Apple sales sag
NEW YORK - MORE consumers are buying the least expensive versions of Apple’s iPhones and iPads, a new phenomenon that is causing the company’s breakneck growth rate to slow.
On Tuesday, Apple Inc. revealed that both revenue and net income posted increases of just over 20 per cent — cause for celebration at most companies, but meager by Apple standards.
Apple’s growth was the slowest in more than two years, and failed to meet analyst expectations.
“The sheen is off the apple: It was a miss, no question about it,” said David Rolfe, chief investment officer at Wedgewood Partners.
Apple routinely blows past analyst expectations. It has only come in under their earnings expectations twice in ten years.
“We became too confident, in our expectations, that Apple had literally a perfect pulse on end demand throughout the globe... and quite simply, that wasn’t the case this quarter,” Rolfe said.
It wasn’t so much the volume of sales that disappointed: Apple sold 17 million iPads in April to June period, beating expectations, and 26 million iPhones, at the low end of expectations.
But Apple’s average selling prices for the gadgets declined to levels last seen in 2010 for the iPhone and the lowest levels ever in the case of the iPad.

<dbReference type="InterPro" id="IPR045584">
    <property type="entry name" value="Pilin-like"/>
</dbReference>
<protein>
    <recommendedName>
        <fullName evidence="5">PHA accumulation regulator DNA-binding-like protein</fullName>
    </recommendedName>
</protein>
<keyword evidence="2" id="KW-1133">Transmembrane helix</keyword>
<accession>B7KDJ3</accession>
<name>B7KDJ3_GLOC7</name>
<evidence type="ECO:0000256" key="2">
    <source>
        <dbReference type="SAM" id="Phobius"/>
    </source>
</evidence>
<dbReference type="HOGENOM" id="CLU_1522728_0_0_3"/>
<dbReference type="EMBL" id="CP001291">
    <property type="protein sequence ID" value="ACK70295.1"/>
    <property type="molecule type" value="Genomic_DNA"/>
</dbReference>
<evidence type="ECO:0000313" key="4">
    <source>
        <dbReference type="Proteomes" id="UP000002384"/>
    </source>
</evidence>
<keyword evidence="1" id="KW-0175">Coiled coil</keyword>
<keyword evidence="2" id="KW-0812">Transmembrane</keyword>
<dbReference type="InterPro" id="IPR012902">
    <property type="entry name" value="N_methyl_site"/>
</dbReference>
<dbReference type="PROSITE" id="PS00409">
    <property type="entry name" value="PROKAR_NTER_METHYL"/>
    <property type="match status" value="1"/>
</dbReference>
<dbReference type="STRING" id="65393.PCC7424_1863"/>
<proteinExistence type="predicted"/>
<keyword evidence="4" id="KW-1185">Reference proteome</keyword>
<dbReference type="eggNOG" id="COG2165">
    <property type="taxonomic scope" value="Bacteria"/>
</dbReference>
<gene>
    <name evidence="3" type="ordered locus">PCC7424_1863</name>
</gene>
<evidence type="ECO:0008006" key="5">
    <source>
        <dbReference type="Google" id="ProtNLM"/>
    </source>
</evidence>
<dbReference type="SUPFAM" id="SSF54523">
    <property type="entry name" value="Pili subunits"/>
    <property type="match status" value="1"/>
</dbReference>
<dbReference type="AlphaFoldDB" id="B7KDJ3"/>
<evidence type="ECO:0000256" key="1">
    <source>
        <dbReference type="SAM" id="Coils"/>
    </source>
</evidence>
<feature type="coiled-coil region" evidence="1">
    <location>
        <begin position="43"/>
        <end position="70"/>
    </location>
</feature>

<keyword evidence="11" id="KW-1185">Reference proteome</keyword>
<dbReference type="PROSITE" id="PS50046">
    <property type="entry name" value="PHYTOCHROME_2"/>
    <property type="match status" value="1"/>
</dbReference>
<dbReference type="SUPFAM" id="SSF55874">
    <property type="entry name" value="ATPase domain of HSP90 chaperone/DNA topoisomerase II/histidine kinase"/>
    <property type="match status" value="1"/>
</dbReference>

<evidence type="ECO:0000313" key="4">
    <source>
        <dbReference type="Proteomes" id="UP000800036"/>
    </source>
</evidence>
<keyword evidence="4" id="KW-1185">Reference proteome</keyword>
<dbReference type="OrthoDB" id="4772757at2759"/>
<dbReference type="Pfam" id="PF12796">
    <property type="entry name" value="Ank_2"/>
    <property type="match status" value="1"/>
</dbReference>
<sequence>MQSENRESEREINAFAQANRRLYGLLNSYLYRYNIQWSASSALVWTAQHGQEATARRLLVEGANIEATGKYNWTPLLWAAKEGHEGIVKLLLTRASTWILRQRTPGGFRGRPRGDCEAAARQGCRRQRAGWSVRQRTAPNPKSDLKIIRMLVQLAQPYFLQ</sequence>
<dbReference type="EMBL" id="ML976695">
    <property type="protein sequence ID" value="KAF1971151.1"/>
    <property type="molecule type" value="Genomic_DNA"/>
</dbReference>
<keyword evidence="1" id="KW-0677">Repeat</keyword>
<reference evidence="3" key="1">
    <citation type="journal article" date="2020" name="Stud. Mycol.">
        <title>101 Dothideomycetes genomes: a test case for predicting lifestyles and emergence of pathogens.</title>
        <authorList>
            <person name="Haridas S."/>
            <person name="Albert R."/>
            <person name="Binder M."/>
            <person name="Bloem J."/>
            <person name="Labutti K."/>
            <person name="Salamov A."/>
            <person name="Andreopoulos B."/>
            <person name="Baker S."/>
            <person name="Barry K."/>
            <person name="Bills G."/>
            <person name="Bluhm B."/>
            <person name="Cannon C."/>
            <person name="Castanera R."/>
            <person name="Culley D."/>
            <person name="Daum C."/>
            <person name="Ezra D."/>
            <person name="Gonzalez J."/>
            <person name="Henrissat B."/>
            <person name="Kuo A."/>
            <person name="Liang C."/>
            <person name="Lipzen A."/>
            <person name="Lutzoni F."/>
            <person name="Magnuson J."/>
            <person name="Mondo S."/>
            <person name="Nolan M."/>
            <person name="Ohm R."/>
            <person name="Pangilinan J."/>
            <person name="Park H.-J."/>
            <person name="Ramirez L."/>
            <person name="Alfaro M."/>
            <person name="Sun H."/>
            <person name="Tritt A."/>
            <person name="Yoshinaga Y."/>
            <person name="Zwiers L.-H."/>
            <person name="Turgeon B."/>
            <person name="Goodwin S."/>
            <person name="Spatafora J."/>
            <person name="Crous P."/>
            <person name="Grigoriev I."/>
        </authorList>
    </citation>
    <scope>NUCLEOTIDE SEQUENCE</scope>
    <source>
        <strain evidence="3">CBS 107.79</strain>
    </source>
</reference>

Part of the reason was that consumers bought less expensive versions of the devices, said Apple’s chief financial officer, Peter Oppenheimer. Apple introduced a new iPad in March, but kept the older model in stores while cutting its price.
The strengthening dollar also meant that overseas sales at constant prices translated into fewer dollars for Apple.
Sales in China, which have been a growth engine for the company, also declined compared to the previous quarter. CEO Tim Cook said that was because the iPhone 4S went on sale in China during the quarter that ended in March, and the company stocked inventories in the country.
Cook is known as an efficient manager of production and supply. He took over after founder and CEO Steve Jobs, who died in October.
Cook said he didn’t see any effect of the economic slowdown in China. The troubles in Europe were evident, however. Sales to the continent grew just 16 percent.
Cook also blamed the tepid iPhone sales — up 28 per cent from a year ago, but down from the previous quarter — on anticipation building for the next iPhone model. Apple hasn’t said when it’s arriving, but most company watchers now expect it in October
Rolfe had expected stronger iPhone sales, and said he’s surprised that consumers are holding off on buying iPhones as much as six months before the arrival of a new model. Previously, iPhone sales started tapering off about three months before the arrival of a new model.
Net income in Apple’s fiscal third quarter was US$8.8 billion, or US$9.32 per share. That was up 21 per cent from US$7.3 billion, or US$7.79 per share, a year ago.
Analysts polled by FactSet were expecting earnings of US$10.37 per share.